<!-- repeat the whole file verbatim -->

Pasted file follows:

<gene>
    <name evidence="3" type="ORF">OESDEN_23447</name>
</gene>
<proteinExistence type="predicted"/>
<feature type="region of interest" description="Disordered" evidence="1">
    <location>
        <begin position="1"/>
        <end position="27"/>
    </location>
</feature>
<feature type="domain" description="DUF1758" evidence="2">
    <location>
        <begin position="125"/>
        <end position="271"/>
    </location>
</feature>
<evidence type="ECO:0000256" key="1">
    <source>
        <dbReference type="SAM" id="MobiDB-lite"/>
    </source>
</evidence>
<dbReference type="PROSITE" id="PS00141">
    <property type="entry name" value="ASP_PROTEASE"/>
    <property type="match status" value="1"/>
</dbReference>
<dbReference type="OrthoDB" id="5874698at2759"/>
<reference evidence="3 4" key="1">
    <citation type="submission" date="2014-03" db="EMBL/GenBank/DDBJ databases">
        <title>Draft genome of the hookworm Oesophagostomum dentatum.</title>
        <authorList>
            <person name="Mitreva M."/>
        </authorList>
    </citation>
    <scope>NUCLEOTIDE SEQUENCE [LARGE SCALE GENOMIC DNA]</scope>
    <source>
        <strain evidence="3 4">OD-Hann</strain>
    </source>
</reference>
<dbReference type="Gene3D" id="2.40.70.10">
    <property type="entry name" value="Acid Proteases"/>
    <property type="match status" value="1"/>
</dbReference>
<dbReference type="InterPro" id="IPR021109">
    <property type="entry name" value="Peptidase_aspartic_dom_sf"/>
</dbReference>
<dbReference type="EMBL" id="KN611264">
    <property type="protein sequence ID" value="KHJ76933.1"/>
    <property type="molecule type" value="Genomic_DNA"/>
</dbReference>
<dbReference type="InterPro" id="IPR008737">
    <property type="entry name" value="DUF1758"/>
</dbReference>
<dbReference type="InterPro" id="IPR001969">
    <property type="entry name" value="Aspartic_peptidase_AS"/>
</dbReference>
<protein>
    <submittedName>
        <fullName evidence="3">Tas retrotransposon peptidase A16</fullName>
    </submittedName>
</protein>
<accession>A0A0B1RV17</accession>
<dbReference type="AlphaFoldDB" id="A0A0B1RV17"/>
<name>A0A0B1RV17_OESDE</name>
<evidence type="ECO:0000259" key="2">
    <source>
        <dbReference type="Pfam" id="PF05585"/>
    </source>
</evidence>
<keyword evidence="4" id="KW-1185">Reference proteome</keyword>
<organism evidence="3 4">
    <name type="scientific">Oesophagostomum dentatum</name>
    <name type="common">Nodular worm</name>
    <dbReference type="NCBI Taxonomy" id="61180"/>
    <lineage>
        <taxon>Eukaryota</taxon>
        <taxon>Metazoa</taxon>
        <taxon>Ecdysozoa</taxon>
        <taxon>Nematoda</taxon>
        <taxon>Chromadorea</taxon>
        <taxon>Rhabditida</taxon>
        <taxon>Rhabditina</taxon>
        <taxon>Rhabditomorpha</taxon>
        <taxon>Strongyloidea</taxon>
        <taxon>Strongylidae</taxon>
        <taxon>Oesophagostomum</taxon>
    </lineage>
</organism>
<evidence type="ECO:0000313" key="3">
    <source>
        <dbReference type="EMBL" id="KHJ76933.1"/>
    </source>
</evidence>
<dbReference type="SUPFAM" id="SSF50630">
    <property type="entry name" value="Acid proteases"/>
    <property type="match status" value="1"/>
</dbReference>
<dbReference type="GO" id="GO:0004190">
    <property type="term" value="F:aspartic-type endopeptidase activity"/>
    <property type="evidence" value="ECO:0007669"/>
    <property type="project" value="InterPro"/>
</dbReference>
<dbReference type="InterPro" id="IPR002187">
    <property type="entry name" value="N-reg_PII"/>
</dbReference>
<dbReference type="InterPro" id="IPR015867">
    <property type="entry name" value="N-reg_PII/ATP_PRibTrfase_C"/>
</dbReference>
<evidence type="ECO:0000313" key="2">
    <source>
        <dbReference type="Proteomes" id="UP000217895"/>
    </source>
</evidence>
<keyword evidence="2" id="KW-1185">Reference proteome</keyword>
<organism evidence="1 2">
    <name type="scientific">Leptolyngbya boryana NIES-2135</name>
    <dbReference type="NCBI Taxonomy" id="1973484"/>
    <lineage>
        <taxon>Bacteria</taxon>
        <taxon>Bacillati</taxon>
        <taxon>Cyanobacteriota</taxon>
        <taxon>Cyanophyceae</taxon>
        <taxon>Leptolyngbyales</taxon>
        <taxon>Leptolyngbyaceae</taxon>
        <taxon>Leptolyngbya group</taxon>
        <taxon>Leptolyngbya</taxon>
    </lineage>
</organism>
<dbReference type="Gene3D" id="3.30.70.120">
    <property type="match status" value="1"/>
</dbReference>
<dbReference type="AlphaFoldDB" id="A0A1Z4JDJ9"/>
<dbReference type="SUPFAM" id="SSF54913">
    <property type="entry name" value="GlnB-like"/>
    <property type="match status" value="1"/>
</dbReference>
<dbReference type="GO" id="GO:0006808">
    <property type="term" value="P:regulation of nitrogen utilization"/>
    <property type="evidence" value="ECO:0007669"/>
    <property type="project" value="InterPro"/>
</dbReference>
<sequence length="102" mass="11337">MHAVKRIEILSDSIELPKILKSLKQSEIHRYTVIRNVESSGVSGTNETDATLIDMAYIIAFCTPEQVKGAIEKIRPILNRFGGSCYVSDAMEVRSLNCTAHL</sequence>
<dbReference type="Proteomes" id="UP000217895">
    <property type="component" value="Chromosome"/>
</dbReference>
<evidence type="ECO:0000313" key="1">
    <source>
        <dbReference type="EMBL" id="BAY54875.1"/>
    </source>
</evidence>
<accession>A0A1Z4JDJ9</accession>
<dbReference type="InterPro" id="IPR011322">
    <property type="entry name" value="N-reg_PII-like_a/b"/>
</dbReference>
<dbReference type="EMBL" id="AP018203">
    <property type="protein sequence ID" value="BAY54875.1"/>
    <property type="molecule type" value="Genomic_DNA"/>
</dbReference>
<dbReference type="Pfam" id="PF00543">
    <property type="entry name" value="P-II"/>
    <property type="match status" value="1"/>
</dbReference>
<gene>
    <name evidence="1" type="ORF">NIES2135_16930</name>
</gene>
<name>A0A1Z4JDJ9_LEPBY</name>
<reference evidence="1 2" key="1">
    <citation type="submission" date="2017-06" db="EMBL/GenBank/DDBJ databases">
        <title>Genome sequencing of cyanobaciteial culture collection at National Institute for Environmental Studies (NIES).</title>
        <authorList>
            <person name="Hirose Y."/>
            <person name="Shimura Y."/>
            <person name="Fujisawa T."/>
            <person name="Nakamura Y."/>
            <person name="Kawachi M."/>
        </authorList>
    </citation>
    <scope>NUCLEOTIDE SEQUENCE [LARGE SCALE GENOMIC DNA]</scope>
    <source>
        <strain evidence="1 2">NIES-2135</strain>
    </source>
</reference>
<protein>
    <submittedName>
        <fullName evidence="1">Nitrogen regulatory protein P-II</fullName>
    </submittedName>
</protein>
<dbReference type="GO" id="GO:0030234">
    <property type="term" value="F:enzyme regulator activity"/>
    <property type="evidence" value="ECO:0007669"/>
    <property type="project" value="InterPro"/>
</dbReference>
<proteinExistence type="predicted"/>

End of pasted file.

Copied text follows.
<gene>
    <name evidence="3" type="ORF">OESDEN_23447</name>
</gene>
<proteinExistence type="predicted"/>
<feature type="region of interest" description="Disordered" evidence="1">
    <location>
        <begin position="1"/>
        <end position="27"/>
    </location>
</feature>
<feature type="domain" description="DUF1758" evidence="2">
    <location>
        <begin position="125"/>
        <end position="271"/>
    </location>
</feature>
<evidence type="ECO:0000256" key="1">
    <source>
        <dbReference type="SAM" id="MobiDB-lite"/>
    </source>
</evidence>
<dbReference type="PROSITE" id="PS00141">
    <property type="entry name" value="ASP_PROTEASE"/>
    <property type="match status" value="1"/>
</dbReference>
<dbReference type="OrthoDB" id="5874698at2759"/>
<reference evidence="3 4" key="1">
    <citation type="submission" date="2014-03" db="EMBL/GenBank/DDBJ databases">
        <title>Draft genome of the hookworm Oesophagostomum dentatum.</title>
        <authorList>
            <person name="Mitreva M."/>
        </authorList>
    </citation>
    <scope>NUCLEOTIDE SEQUENCE [LARGE SCALE GENOMIC DNA]</scope>
    <source>
        <strain evidence="3 4">OD-Hann</strain>
    </source>
</reference>
<dbReference type="Gene3D" id="2.40.70.10">
    <property type="entry name" value="Acid Proteases"/>
    <property type="match status" value="1"/>
</dbReference>
<dbReference type="InterPro" id="IPR021109">
    <property type="entry name" value="Peptidase_aspartic_dom_sf"/>
</dbReference>
<dbReference type="EMBL" id="KN611264">
    <property type="protein sequence ID" value="KHJ76933.1"/>
    <property type="molecule type" value="Genomic_DNA"/>
</dbReference>
<dbReference type="InterPro" id="IPR008737">
    <property type="entry name" value="DUF1758"/>
</dbReference>
<dbReference type="InterPro" id="IPR001969">
    <property type="entry name" value="Aspartic_peptidase_AS"/>
</dbReference>
<protein>
    <submittedName>
        <fullName evidence="3">Tas retrotransposon peptidase A16</fullName>
    </submittedName>
</protein>
<accession>A0A0B1RV17</accession>
<dbReference type="AlphaFoldDB" id="A0A0B1RV17"/>
<name>A0A0B1RV17_OESDE</name>
<evidence type="ECO:0000259" key="2">
    <source>
        <dbReference type="Pfam" id="PF05585"/>
    </source>
</evidence>
<keyword evidence="4" id="KW-1185">Reference proteome</keyword>
<organism evidence="3 4">
    <name type="scientific">Oesophagostomum dentatum</name>
    <name type="common">Nodular worm</name>
    <dbReference type="NCBI Taxonomy" id="61180"/>
    <lineage>
        <taxon>Eukaryota</taxon>
        <taxon>Metazoa</taxon>
        <taxon>Ecdysozoa</taxon>
        <taxon>Nematoda</taxon>
        <taxon>Chromadorea</taxon>
        <taxon>Rhabditida</taxon>
        <taxon>Rhabditina</taxon>
        <taxon>Rhabditomorpha</taxon>
        <taxon>Strongyloidea</taxon>
        <taxon>Strongylidae</taxon>
        <taxon>Oesophagostomum</taxon>
    </lineage>
</organism>
<evidence type="ECO:0000313" key="3">
    <source>
        <dbReference type="EMBL" id="KHJ76933.1"/>
    </source>
</evidence>
<dbReference type="SUPFAM" id="SSF50630">
    <property type="entry name" value="Acid proteases"/>
    <property type="match status" value="1"/>
</dbReference>
<dbReference type="GO" id="GO:0004190">
    <property type="term" value="F:aspartic-type endopeptidase activity"/>
    <property type="evidence" value="ECO:0007669"/>
    <property type="project" value="InterPro"/>
</dbReference>
<dbReference type="InterPro" id="IPR002187">
    <property type="entry name" value="N-reg_PII"/>
</dbReference>
<dbReference type="InterPro" id="IPR015867">
    <property type="entry name" value="N-reg_PII/ATP_PRibTrfase_C"/>
</dbReference>
<evidence type="ECO:0000313" key="2">
    <source>
        <dbReference type="Proteomes" id="UP000217895"/>
    </source>
</evidence>
<keyword evidence="2" id="KW-1185">Reference proteome</keyword>
<organism evidence="1 2">
    <name type="scientific">Leptolyngbya boryana NIES-2135</name>
    <dbReference type="NCBI Taxonomy" id="1973484"/>
    <lineage>
        <taxon>Bacteria</taxon>
        <taxon>Bacillati</taxon>
        <taxon>Cyanobacteriota</taxon>
        <taxon>Cyanophyceae</taxon>
        <taxon>Leptolyngbyales</taxon>
        <taxon>Leptolyngbyaceae</taxon>
        <taxon>Leptolyngbya group</taxon>
        <taxon>Leptolyngbya</taxon>
    </lineage>
</organism>
<dbReference type="Gene3D" id="3.30.70.120">
    <property type="match status" value="1"/>
</dbReference>
<dbReference type="AlphaFoldDB" id="A0A1Z4JDJ9"/>
<dbReference type="SUPFAM" id="SSF54913">
    <property type="entry name" value="GlnB-like"/>
    <property type="match status" value="1"/>
</dbReference>
<dbReference type="GO" id="GO:0006808">
    <property type="term" value="P:regulation of nitrogen utilization"/>
    <property type="evidence" value="ECO:0007669"/>
    <property type="project" value="InterPro"/>
</dbReference>
<sequence length="102" mass="11337">MHAVKRIEILSDSIELPKILKSLKQSEIHRYTVIRNVESSGVSGTNETDATLIDMAYIIAFCTPEQVKGAIEKIRPILNRFGGSCYVSDAMEVRSLNCTAHL</sequence>
<dbReference type="Proteomes" id="UP000217895">
    <property type="component" value="Chromosome"/>
</dbReference>
<evidence type="ECO:0000313" key="1">
    <source>
        <dbReference type="EMBL" id="BAY54875.1"/>
    </source>
</evidence>
<accession>A0A1Z4JDJ9</accession>
<dbReference type="InterPro" id="IPR011322">
    <property type="entry name" value="N-reg_PII-like_a/b"/>
</dbReference>
<dbReference type="EMBL" id="AP018203">
    <property type="protein sequence ID" value="BAY54875.1"/>
    <property type="molecule type" value="Genomic_DNA"/>
</dbReference>
<dbReference type="Pfam" id="PF00543">
    <property type="entry name" value="P-II"/>
    <property type="match status" value="1"/>
</dbReference>
<gene>
    <name evidence="1" type="ORF">NIES2135_16930</name>
</gene>
<name>A0A1Z4JDJ9_LEPBY</name>
<reference evidence="1 2" key="1">
    <citation type="submission" date="2017-06" db="EMBL/GenBank/DDBJ databases">
        <title>Genome sequencing of cyanobaciteial culture collection at National Institute for Environmental Studies (NIES).</title>
        <authorList>
            <person name="Hirose Y."/>
            <person name="Shimura Y."/>
            <person name="Fujisawa T."/>
            <person name="Nakamura Y."/>
            <person name="Kawachi M."/>
        </authorList>
    </citation>
    <scope>NUCLEOTIDE SEQUENCE [LARGE SCALE GENOMIC DNA]</scope>
    <source>
        <strain evidence="1 2">NIES-2135</strain>
    </source>
</reference>
<protein>
    <submittedName>
        <fullName evidence="1">Nitrogen regulatory protein P-II</fullName>
    </submittedName>
</protein>
<dbReference type="GO" id="GO:0030234">
    <property type="term" value="F:enzyme regulator activity"/>
    <property type="evidence" value="ECO:0007669"/>
    <property type="project" value="InterPro"/>
</dbReference>
<proteinExistence type="predicted"/>